Oct 27, 2022 - News

Your guide to the State Board of Education elections

Illustration of a hand placing a ballot in a box.

Illustration: Maura Losch/Axios

On Nov. 8, D.C. residents will not only be voting on mayor, attorney general, and D.C. Council seats, but also the state board of education.

Why it matters: The State Board of Education is not a school board — they do not have control over any given school nor take part in the day-to-day management of the public school system — but rather they approve city-wide regulations and advise D.C.’s state superintendent of education.

  • For example, the board approves District standards for high school equivalency credentials, teacher accreditations, and homeschooling requirements.

State of play: Top issues for the board include teacher retention, revising standards for social studies, pushing for early literacy, and monitoring student achievement. Recent state and national testing scores showed that D.C. students saw learning losses, particularly in math, due to the pandemic.

Who can vote: The seats up for election are for the wards 1, 3, 5, and 6 members — so only residents who live in these wards will be able to vote.

Who’s running: This year, there are no incumbents running, so all candidates would be coming in fresh.

Ward 1 is an uncontested race with just Ben Williams running after his opponent Alfonso Way Jr. withdrew.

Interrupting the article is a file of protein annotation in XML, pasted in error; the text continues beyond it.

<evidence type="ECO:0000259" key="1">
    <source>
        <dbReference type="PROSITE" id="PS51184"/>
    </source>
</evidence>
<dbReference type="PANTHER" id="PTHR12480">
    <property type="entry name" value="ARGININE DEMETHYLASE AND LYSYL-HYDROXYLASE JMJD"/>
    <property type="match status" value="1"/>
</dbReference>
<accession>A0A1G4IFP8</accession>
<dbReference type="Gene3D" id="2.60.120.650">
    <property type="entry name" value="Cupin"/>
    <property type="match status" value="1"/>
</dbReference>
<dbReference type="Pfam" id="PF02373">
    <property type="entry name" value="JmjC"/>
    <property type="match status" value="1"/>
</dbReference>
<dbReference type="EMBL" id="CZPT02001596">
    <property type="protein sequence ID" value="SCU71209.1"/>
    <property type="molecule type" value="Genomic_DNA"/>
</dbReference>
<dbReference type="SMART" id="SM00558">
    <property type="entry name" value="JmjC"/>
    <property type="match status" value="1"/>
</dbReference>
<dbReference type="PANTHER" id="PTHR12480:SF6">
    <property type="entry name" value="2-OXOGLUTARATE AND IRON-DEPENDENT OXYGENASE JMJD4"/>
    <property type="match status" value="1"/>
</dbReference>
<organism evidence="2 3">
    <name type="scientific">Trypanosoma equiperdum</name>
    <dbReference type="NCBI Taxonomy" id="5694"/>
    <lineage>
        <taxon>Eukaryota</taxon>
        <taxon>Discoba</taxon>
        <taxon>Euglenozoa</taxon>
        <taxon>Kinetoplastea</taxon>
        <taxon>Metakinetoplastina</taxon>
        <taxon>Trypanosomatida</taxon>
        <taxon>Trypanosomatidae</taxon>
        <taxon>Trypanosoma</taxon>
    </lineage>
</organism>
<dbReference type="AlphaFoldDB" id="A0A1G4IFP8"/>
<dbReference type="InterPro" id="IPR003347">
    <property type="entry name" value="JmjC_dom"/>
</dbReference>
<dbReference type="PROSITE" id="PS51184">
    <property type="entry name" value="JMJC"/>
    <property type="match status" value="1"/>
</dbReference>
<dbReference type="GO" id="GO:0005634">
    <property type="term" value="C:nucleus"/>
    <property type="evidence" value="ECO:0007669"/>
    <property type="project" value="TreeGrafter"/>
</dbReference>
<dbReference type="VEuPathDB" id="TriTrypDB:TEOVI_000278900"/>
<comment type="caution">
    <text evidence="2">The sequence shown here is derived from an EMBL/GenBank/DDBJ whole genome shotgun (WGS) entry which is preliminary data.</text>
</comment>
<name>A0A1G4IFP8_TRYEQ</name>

• Williams, a public school teacher, is prioritizing traffic safety near schools, mental health care for students, and teacher retention.

Ward 3's race is between Eric Goulet — who previously ran for the Ward 3 council seat — and Michael Sriqui.

  • Goulet, who previously worked for the D.C. Council, has put a big focus on school overcrowding, including wanting to expand Stoddert Elementary School and creating a coalition of parents to advocate for equitable funding to Ward 3 schools.
  • Sriqui, an ANC commissioner, wants to address school overcrowding and supports current SBOE efforts to update the Social Studies curriculum and expand early literacy.

Ward 5's race is among Robert Henderson, Nina O’Neill, and Carisa Stanley Beatty, filling the seat vacated by Zachary Parker, who will join the D.C. Council.

  • Henderson, a housing policy expert, wants to see more data on program outcomes at public schools and is also focusing on school equity.
  • O'Neill, an educator for visually impaired and blind students, lists on her campaign website parents as a child's first and most influential teachers.
  • Beatty also calls for amplifying parents' voices and wants to expand out-of-school enrichment programs.

Ward 6's race is between Brandon Best and Joshua Wiley.

  • Best, a teacher, is focusing on traffic safety near schools as well as updating and repairing school facilities.
  • Wiley, a public school assistant principal, is also focusing on school traffic safety and on teacher retention.
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